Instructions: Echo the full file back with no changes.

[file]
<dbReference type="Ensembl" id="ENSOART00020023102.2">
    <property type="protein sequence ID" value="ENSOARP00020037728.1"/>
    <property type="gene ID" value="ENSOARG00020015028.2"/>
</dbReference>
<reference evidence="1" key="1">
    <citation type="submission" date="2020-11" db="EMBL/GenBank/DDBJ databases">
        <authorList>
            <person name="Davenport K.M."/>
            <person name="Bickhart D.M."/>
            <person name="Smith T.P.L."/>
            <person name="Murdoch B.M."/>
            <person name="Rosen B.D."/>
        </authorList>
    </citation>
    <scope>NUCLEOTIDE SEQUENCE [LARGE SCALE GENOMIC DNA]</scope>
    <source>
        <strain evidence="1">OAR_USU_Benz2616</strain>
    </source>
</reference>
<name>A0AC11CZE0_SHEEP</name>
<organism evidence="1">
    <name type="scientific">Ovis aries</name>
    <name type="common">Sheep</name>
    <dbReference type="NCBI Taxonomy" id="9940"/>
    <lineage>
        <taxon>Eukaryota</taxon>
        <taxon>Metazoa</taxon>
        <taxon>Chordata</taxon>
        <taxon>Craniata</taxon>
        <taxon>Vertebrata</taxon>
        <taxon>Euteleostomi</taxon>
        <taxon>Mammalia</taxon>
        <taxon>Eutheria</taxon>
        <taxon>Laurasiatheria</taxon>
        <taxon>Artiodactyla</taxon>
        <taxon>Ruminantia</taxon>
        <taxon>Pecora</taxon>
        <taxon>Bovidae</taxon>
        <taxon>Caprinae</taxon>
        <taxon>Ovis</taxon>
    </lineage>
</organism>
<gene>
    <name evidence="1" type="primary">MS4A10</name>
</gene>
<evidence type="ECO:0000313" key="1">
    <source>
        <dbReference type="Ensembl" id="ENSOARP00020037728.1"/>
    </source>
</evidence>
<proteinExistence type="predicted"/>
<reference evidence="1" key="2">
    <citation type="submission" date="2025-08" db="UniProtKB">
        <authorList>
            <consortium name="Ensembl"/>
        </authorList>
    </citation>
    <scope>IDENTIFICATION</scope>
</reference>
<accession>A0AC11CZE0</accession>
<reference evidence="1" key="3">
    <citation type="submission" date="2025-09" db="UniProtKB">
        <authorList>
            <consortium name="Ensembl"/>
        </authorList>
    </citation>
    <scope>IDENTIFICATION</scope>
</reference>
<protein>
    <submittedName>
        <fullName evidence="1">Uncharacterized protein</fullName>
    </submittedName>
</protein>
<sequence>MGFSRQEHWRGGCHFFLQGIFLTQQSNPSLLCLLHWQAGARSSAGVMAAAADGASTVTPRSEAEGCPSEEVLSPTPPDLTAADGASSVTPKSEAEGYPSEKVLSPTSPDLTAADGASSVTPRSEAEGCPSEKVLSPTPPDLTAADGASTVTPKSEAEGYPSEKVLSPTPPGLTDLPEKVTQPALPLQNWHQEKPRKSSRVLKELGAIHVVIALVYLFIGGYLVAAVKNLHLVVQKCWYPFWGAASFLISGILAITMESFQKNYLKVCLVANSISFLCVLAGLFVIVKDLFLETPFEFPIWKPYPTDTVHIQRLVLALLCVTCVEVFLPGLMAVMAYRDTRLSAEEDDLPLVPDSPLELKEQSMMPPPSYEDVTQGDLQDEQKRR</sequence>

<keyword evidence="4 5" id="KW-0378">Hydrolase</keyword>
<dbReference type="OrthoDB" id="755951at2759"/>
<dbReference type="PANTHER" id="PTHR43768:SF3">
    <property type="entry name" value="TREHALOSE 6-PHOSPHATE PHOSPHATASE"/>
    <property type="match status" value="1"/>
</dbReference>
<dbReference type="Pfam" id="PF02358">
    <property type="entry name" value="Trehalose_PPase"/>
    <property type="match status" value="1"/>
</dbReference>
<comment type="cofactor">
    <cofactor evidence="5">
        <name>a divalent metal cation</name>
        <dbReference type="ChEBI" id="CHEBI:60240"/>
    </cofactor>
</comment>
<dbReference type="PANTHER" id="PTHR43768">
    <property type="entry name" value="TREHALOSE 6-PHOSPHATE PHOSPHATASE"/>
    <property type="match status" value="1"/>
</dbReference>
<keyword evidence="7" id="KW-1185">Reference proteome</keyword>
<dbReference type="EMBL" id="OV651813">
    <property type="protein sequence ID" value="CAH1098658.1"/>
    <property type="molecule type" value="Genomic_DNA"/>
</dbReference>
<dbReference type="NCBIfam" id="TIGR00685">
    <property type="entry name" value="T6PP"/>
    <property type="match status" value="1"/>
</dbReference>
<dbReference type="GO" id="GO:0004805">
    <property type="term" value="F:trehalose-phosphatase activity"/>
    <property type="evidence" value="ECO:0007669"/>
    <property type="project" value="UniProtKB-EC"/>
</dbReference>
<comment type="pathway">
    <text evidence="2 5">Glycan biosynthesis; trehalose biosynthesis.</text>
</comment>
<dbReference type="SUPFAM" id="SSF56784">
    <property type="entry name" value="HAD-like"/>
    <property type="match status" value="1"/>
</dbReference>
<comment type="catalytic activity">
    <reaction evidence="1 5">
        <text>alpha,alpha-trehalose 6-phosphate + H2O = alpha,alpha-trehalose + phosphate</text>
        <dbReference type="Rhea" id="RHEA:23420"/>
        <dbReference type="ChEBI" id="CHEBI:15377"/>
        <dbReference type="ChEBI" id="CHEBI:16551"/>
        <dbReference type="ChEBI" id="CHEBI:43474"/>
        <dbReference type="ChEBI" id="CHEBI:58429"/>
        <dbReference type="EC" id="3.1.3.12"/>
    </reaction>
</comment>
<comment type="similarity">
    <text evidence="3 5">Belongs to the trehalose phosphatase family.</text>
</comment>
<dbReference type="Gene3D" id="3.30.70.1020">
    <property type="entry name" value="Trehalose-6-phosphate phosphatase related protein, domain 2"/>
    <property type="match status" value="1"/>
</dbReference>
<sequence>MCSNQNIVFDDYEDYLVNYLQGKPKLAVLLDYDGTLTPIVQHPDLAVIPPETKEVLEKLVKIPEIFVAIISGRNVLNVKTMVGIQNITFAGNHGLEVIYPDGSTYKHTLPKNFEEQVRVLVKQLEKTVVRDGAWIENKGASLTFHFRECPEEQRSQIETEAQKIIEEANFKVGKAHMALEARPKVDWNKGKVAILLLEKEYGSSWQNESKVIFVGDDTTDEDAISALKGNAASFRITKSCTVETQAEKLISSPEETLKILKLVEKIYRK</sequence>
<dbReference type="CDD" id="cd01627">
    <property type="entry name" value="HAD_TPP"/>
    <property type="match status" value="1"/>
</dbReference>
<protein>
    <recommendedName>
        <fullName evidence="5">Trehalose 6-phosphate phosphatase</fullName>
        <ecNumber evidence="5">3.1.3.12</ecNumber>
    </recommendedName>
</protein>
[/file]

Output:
<dbReference type="Ensembl" id="ENSOART00020023102.2">
    <property type="protein sequence ID" value="ENSOARP00020037728.1"/>
    <property type="gene ID" value="ENSOARG00020015028.2"/>
</dbReference>
<reference evidence="1" key="1">
    <citation type="submission" date="2020-11" db="EMBL/GenBank/DDBJ databases">
        <authorList>
            <person name="Davenport K.M."/>
            <person name="Bickhart D.M."/>
            <person name="Smith T.P.L."/>
            <person name="Murdoch B.M."/>
            <person name="Rosen B.D."/>
        </authorList>
    </citation>
    <scope>NUCLEOTIDE SEQUENCE [LARGE SCALE GENOMIC DNA]</scope>
    <source>
        <strain evidence="1">OAR_USU_Benz2616</strain>
    </source>
</reference>
<name>A0AC11CZE0_SHEEP</name>
<organism evidence="1">
    <name type="scientific">Ovis aries</name>
    <name type="common">Sheep</name>
    <dbReference type="NCBI Taxonomy" id="9940"/>
    <lineage>
        <taxon>Eukaryota</taxon>
        <taxon>Metazoa</taxon>
        <taxon>Chordata</taxon>
        <taxon>Craniata</taxon>
        <taxon>Vertebrata</taxon>
        <taxon>Euteleostomi</taxon>
        <taxon>Mammalia</taxon>
        <taxon>Eutheria</taxon>
        <taxon>Laurasiatheria</taxon>
        <taxon>Artiodactyla</taxon>
        <taxon>Ruminantia</taxon>
        <taxon>Pecora</taxon>
        <taxon>Bovidae</taxon>
        <taxon>Caprinae</taxon>
        <taxon>Ovis</taxon>
    </lineage>
</organism>
<gene>
    <name evidence="1" type="primary">MS4A10</name>
</gene>
<evidence type="ECO:0000313" key="1">
    <source>
        <dbReference type="Ensembl" id="ENSOARP00020037728.1"/>
    </source>
</evidence>
<proteinExistence type="predicted"/>
<reference evidence="1" key="2">
    <citation type="submission" date="2025-08" db="UniProtKB">
        <authorList>
            <consortium name="Ensembl"/>
        </authorList>
    </citation>
    <scope>IDENTIFICATION</scope>
</reference>
<accession>A0AC11CZE0</accession>
<reference evidence="1" key="3">
    <citation type="submission" date="2025-09" db="UniProtKB">
        <authorList>
            <consortium name="Ensembl"/>
        </authorList>
    </citation>
    <scope>IDENTIFICATION</scope>
</reference>
<protein>
    <submittedName>
        <fullName evidence="1">Uncharacterized protein</fullName>
    </submittedName>
</protein>
<sequence>MGFSRQEHWRGGCHFFLQGIFLTQQSNPSLLCLLHWQAGARSSAGVMAAAADGASTVTPRSEAEGCPSEEVLSPTPPDLTAADGASSVTPKSEAEGYPSEKVLSPTSPDLTAADGASSVTPRSEAEGCPSEKVLSPTPPDLTAADGASTVTPKSEAEGYPSEKVLSPTPPGLTDLPEKVTQPALPLQNWHQEKPRKSSRVLKELGAIHVVIALVYLFIGGYLVAAVKNLHLVVQKCWYPFWGAASFLISGILAITMESFQKNYLKVCLVANSISFLCVLAGLFVIVKDLFLETPFEFPIWKPYPTDTVHIQRLVLALLCVTCVEVFLPGLMAVMAYRDTRLSAEEDDLPLVPDSPLELKEQSMMPPPSYEDVTQGDLQDEQKRR</sequence>

<keyword evidence="4 5" id="KW-0378">Hydrolase</keyword>
<dbReference type="OrthoDB" id="755951at2759"/>
<dbReference type="PANTHER" id="PTHR43768:SF3">
    <property type="entry name" value="TREHALOSE 6-PHOSPHATE PHOSPHATASE"/>
    <property type="match status" value="1"/>
</dbReference>
<dbReference type="Pfam" id="PF02358">
    <property type="entry name" value="Trehalose_PPase"/>
    <property type="match status" value="1"/>
</dbReference>
<comment type="cofactor">
    <cofactor evidence="5">
        <name>a divalent metal cation</name>
        <dbReference type="ChEBI" id="CHEBI:60240"/>
    </cofactor>
</comment>
<dbReference type="PANTHER" id="PTHR43768">
    <property type="entry name" value="TREHALOSE 6-PHOSPHATE PHOSPHATASE"/>
    <property type="match status" value="1"/>
</dbReference>
<keyword evidence="7" id="KW-1185">Reference proteome</keyword>
<dbReference type="EMBL" id="OV651813">
    <property type="protein sequence ID" value="CAH1098658.1"/>
    <property type="molecule type" value="Genomic_DNA"/>
</dbReference>
<dbReference type="NCBIfam" id="TIGR00685">
    <property type="entry name" value="T6PP"/>
    <property type="match status" value="1"/>
</dbReference>
<dbReference type="GO" id="GO:0004805">
    <property type="term" value="F:trehalose-phosphatase activity"/>
    <property type="evidence" value="ECO:0007669"/>
    <property type="project" value="UniProtKB-EC"/>
</dbReference>
<comment type="pathway">
    <text evidence="2 5">Glycan biosynthesis; trehalose biosynthesis.</text>
</comment>
<dbReference type="SUPFAM" id="SSF56784">
    <property type="entry name" value="HAD-like"/>
    <property type="match status" value="1"/>
</dbReference>
<comment type="catalytic activity">
    <reaction evidence="1 5">
        <text>alpha,alpha-trehalose 6-phosphate + H2O = alpha,alpha-trehalose + phosphate</text>
        <dbReference type="Rhea" id="RHEA:23420"/>
        <dbReference type="ChEBI" id="CHEBI:15377"/>
        <dbReference type="ChEBI" id="CHEBI:16551"/>
        <dbReference type="ChEBI" id="CHEBI:43474"/>
        <dbReference type="ChEBI" id="CHEBI:58429"/>
        <dbReference type="EC" id="3.1.3.12"/>
    </reaction>
</comment>
<comment type="similarity">
    <text evidence="3 5">Belongs to the trehalose phosphatase family.</text>
</comment>
<dbReference type="Gene3D" id="3.30.70.1020">
    <property type="entry name" value="Trehalose-6-phosphate phosphatase related protein, domain 2"/>
    <property type="match status" value="1"/>
</dbReference>
<sequence>MCSNQNIVFDDYEDYLVNYLQGKPKLAVLLDYDGTLTPIVQHPDLAVIPPETKEVLEKLVKIPEIFVAIISGRNVLNVKTMVGIQNITFAGNHGLEVIYPDGSTYKHTLPKNFEEQVRVLVKQLEKTVVRDGAWIENKGASLTFHFRECPEEQRSQIETEAQKIIEEANFKVGKAHMALEARPKVDWNKGKVAILLLEKEYGSSWQNESKVIFVGDDTTDEDAISALKGNAASFRITKSCTVETQAEKLISSPEETLKILKLVEKIYRK</sequence>
<dbReference type="CDD" id="cd01627">
    <property type="entry name" value="HAD_TPP"/>
    <property type="match status" value="1"/>
</dbReference>
<protein>
    <recommendedName>
        <fullName evidence="5">Trehalose 6-phosphate phosphatase</fullName>
        <ecNumber evidence="5">3.1.3.12</ecNumber>
    </recommendedName>
</protein>